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Old 10-11-2018, 07:03 AM
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Tom, could you fix the link in the tech folder? (V10)b, I think it’s missing a ‘]/url]’ .
 
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Old 10-11-2018, 07:29 AM
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Originally Posted by wpnaes View Post
Tom, could you fix the link in the tech folder? (V10)b, I think it’s missing a ‘]/url]’ .

Lol, no Sean I can't, my moderator super powers only work in the towing forums, not here at the EX home base. That old naked bacon fryer will have to fix the link. . I dropped him a note about it, thank you.
 
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Old 10-11-2018, 08:21 AM
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I thought you needed to reduce torque on lubricated threads due to less friction.

Am I wrong about this?

Dont get me wrong I do torque my plugs to 24ish ft lbs and tested bad heads to over 50 ft lbs before threads gave way.

But I always assumed less friction meant you should lower torque, not raise it.
 
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Old 10-11-2018, 08:34 AM
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Originally Posted by rock2610d View Post
I thought you needed to reduce torque on lubricated threads due to less friction.

Am I wrong about this?

Dont get me wrong I do torque my plugs to 24ish ft lbs and tested bad heads to over 50 ft lbs before threads gave way.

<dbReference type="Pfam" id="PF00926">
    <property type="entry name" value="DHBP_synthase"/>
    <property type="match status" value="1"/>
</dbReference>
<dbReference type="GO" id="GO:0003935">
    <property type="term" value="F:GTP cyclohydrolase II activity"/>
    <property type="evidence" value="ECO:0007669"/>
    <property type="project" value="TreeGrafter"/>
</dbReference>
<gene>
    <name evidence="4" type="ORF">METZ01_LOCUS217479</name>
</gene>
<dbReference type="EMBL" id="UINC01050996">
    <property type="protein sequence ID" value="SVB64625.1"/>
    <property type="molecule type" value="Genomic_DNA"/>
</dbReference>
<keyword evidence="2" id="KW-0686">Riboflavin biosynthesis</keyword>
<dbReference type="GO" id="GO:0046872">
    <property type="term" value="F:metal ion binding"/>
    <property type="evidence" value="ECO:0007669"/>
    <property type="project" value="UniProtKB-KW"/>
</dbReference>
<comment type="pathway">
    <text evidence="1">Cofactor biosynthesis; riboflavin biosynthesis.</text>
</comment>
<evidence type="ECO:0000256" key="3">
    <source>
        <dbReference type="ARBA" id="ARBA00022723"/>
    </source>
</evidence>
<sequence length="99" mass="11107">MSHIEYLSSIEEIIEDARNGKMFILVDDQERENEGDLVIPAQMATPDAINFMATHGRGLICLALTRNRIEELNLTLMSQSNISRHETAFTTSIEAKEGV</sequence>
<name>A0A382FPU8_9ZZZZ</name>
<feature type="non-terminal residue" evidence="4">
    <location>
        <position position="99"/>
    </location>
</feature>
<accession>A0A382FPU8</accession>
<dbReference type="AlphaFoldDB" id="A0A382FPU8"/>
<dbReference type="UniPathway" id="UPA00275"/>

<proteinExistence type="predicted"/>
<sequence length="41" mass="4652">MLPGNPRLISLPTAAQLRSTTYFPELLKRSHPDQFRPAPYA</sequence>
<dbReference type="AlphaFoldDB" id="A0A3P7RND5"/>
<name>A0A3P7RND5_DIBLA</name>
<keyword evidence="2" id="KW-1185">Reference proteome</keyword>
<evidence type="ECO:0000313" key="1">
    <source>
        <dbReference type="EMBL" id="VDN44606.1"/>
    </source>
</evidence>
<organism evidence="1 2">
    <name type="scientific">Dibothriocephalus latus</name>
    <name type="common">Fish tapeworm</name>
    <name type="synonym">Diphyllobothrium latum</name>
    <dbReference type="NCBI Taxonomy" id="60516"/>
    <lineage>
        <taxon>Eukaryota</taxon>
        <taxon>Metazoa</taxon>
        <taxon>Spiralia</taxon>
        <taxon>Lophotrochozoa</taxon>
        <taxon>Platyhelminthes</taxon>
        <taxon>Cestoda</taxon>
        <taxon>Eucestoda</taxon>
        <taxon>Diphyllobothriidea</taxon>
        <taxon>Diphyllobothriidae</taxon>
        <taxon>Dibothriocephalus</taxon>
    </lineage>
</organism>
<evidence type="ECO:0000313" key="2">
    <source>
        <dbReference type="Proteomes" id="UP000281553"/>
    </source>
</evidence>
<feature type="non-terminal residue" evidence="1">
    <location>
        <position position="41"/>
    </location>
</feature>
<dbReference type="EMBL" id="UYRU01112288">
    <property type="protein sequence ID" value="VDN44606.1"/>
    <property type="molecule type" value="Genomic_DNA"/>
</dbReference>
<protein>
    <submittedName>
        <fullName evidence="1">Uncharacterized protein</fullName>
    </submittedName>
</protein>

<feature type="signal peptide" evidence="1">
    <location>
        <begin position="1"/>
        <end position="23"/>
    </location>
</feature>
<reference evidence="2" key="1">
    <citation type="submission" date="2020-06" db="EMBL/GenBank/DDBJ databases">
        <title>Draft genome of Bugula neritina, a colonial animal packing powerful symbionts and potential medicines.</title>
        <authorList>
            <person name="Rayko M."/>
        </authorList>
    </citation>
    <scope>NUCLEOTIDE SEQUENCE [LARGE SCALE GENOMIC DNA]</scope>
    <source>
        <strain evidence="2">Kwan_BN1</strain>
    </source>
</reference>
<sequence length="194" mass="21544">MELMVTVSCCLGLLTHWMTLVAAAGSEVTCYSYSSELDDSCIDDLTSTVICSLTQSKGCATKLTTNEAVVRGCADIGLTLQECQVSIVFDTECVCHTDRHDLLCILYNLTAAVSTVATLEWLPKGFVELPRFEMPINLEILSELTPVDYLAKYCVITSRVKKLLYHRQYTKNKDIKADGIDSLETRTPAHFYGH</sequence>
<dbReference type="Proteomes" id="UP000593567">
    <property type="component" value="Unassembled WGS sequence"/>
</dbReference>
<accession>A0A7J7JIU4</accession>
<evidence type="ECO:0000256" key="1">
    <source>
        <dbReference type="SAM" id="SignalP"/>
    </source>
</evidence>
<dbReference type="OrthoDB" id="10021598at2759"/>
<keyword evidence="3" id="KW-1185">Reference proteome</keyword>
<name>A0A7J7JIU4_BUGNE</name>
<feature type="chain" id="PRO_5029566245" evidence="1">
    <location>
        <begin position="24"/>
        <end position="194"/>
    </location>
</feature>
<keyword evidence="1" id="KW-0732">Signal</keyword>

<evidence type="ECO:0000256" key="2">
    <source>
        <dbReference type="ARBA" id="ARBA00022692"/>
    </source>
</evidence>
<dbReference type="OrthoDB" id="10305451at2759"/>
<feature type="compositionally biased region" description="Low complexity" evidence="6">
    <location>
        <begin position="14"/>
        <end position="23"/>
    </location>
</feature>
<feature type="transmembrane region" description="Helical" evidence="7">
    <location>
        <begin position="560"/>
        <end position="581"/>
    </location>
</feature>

But I always assumed less friction meant you should lower torque, not raise it.
You are correct, I was thinking backwards again there, thank you! Bostik recommends decreasing torque values by 25% when using Never-seez, I will edit the above to show that.
 
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Old 10-11-2018, 08:58 AM
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Originally Posted by rock2610d View Post
I thought you needed to reduce torque on lubricated threads due to less friction.

Am I wrong about this?

Dont get me wrong I do torque my plugs to 24ish ft lbs and tested bad heads to over 50 ft lbs before threads gave way.

But I always assumed less friction meant you should lower torque, not raise it.
You are correct. Lubricated threads, in general, require approximately 20% less torque value to reach the same tension on the threaded member. But, this is also largely dependent on the lubrication and how much it modifies the coefficient of friction.

Something like Jet-Lube 550 is what we require on all torqued connections that aren't pressure containing which gives us our 20% lower torque for same clamping force on bolts and studs.